Michael Dmyterko, Donna Karpavicius, Alice McMahon and Pauline Sharpe of Weichert Realtors-Nickel Group formed a team to help sellers and buyers maneuver around the complexities of short sales.Courtesy Weichert Realty

In spite of all that Oak Park and River Forest have to offer as great places to live, the local communities have not been immune to the recession that has gripped the real estate market across the entire country.

According to real estate website Blockshopper.com, foreclosures in Oak Park have been steadily rising, from 15 in 2006 to 86 in 2010. According to the Oak Park Area Association of Realtors, the short sale market has also blossomed significantly in the area. As of Sept. 9, Oak Park had 79 active short sale listings, while River Forest had 10.

Short sales are transactions in which a bank agrees to accept a sale price for a home that is less than the amount the homeowner currently owes the bank. For a seller, a short sale may have a negative impact on his credit rating, but it allows him to avoid the much larger hit of a foreclosure. From a buyer’s perspective, a short sale can provide a significant discount on a property. While short sales typically take at the minimum four to six months to close — a much longer period than traditional sales — a positive is that the property has usually been inhabited and better maintained than a foreclosed property.

Due to the increase in such sales, John Lawrence, a broker and owner of Weichert Realtors-Nickel Group in Oak Park, noticed a need in the community.

“During the first six months of the year, 45 percent of real estate transactions in Cook County involved either short sales or bank-owned properties. Unfortunately, I believe this is where the market will remain for a while. I noticed that only about 40 percent of short sales in Oak Park and surrounding communities were being handled by local agents, and I thought local agents could better represent the needs of the sellers and the community.”

Lawrence called on Weichert Realtor Alice McMahon to help form a team focused on distressed properties. With experience in the short sale market, McMahon had also noticed that local property owners were not always being given the best advice.

“One motivator was that we were seeing some agents who weren’t well-trained to handle distressed sales,” she explains. “Short sales get more and more complicated because the rules change almost every day, and preparing the packet for a short sale is much more complicated than for a traditional listing.”

McMahon built a team around Weichert agents Michael Dmyterko, Donna Karpavicius and Pauline Sharpe, all of whom have experience in dealing with distressed sales. Because banks frequently change requirements for such properties, McMahon says it’s imperative that buyers and/or sellers find an agent with experience in the field of short sales.

James Salazar, of Baird and Warner, notes that Oak Park has not seen as many people walking away from their mortgages as other communities, but realizes the short sale market has been picking up, which creates unique circumstances for all parties involved.

“The majority of buyers today are looking for a bargain,” he says. “With a short sale you may pay 80 cents on the dollar, while a foreclosed property could run you 60 cents on the dollar. Bargain hunters have to consider condition issues. Short sales tend to be in better condition, but they do tend to take at least six to nine months to close, which can deter buyers.”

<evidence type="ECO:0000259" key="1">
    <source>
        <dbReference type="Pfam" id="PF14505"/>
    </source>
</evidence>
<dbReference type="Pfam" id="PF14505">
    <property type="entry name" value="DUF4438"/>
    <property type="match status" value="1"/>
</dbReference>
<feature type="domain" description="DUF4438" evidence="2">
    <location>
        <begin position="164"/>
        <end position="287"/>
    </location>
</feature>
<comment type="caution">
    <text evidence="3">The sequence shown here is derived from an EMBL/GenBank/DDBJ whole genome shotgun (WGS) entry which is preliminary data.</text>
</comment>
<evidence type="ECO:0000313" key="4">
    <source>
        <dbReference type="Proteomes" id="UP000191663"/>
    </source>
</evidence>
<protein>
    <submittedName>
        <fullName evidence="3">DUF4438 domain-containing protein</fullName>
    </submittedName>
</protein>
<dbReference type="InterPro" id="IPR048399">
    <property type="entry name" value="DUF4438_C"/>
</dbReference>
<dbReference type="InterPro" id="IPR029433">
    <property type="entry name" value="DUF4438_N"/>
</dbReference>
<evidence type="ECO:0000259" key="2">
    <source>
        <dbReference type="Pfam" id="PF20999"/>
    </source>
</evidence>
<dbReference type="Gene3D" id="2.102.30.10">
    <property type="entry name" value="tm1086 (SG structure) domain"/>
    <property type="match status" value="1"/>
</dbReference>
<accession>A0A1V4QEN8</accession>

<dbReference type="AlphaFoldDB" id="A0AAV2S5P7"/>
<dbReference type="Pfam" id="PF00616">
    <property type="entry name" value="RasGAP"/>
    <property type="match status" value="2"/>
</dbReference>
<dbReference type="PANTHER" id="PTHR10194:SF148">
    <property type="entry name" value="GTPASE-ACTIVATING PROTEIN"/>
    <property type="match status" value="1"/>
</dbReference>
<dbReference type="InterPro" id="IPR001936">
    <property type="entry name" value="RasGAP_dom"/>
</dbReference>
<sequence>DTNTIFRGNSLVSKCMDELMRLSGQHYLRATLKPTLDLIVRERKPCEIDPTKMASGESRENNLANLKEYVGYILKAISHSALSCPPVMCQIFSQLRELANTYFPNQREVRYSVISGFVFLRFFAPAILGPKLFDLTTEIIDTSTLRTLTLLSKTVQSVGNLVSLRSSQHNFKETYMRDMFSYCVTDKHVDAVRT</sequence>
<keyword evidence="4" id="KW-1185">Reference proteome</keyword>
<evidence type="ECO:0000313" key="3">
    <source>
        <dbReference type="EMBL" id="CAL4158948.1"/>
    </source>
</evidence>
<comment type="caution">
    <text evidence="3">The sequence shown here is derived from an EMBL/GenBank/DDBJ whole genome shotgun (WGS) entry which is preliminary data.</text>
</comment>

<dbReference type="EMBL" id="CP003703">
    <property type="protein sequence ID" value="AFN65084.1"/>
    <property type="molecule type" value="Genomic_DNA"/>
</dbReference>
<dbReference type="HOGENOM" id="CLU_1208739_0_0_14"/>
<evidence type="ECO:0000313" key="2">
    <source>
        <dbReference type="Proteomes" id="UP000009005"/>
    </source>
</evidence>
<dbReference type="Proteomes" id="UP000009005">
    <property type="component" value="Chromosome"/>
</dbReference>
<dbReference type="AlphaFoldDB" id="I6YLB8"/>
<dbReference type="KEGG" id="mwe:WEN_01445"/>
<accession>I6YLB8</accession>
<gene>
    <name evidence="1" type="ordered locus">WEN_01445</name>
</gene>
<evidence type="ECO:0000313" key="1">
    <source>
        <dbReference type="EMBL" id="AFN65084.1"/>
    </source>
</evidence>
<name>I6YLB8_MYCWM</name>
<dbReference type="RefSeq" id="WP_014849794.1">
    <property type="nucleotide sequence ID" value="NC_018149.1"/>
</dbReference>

Salazar is working with a few banks on a pilot program meant to streamline the handling of distressed properties.

“Banks are significantly overwhelmed right now with proposals, which explains the delay in responses,” he says. “They are starting to realize that it’s more profitable and better for the economy to put more manpower on this, to approve short sales and avoid foreclosures. I think we’re going to see banks being much more proactive in finding individuals who may not qualify for loan modifications and helping them qualify for short sales.”

Oak Park’s proximity to Chicago, universities and hospitals combined with a great commuting culture have insulated it from a lot of the real estate downturn, but McMahon emphasizes that the local market has been adversely affected.

“Condominiums are the big plug of bubblegum that we can’t get out of the tube right now,” she says. “We have a great community with a healthy rental market, but most homeowner associations limit the number of condos that can be rented, if they even allow rentals at all, so it’s very hard for some condo owners to move on.”

The numbers back her up. Of the current 79 short sale properties on the market in Oak Park, 58 are condos, and in River Forest five of the 10 are condos.

“A lot of people buy condos as a starter home, needing it for at most a five to eight-year span before they are ready to move up or on,” says Lawrence. “Now, a lot of condo owners just can’t get out what they paid for the condo a few years ago, so they can’t move up to a [single-family dwelling].”

Weichert’s distressed property team is taking a multi-tiered approach. They plan to hold seminars to educate potential buyers and sellers about the market. They’re also working with banks, attorneys and title companies to insure that every aspect of the sale is handled by experienced people.

Lawrence notes that not all distressed sellers will qualify for a short sale, but sellers often don’t know where they stand with their banks.

“One of the things our group really brings to the table is that we’re going to educate the sellers,” he says. “We want to be a resource whether they can sell or not. We can lead them through the process.”

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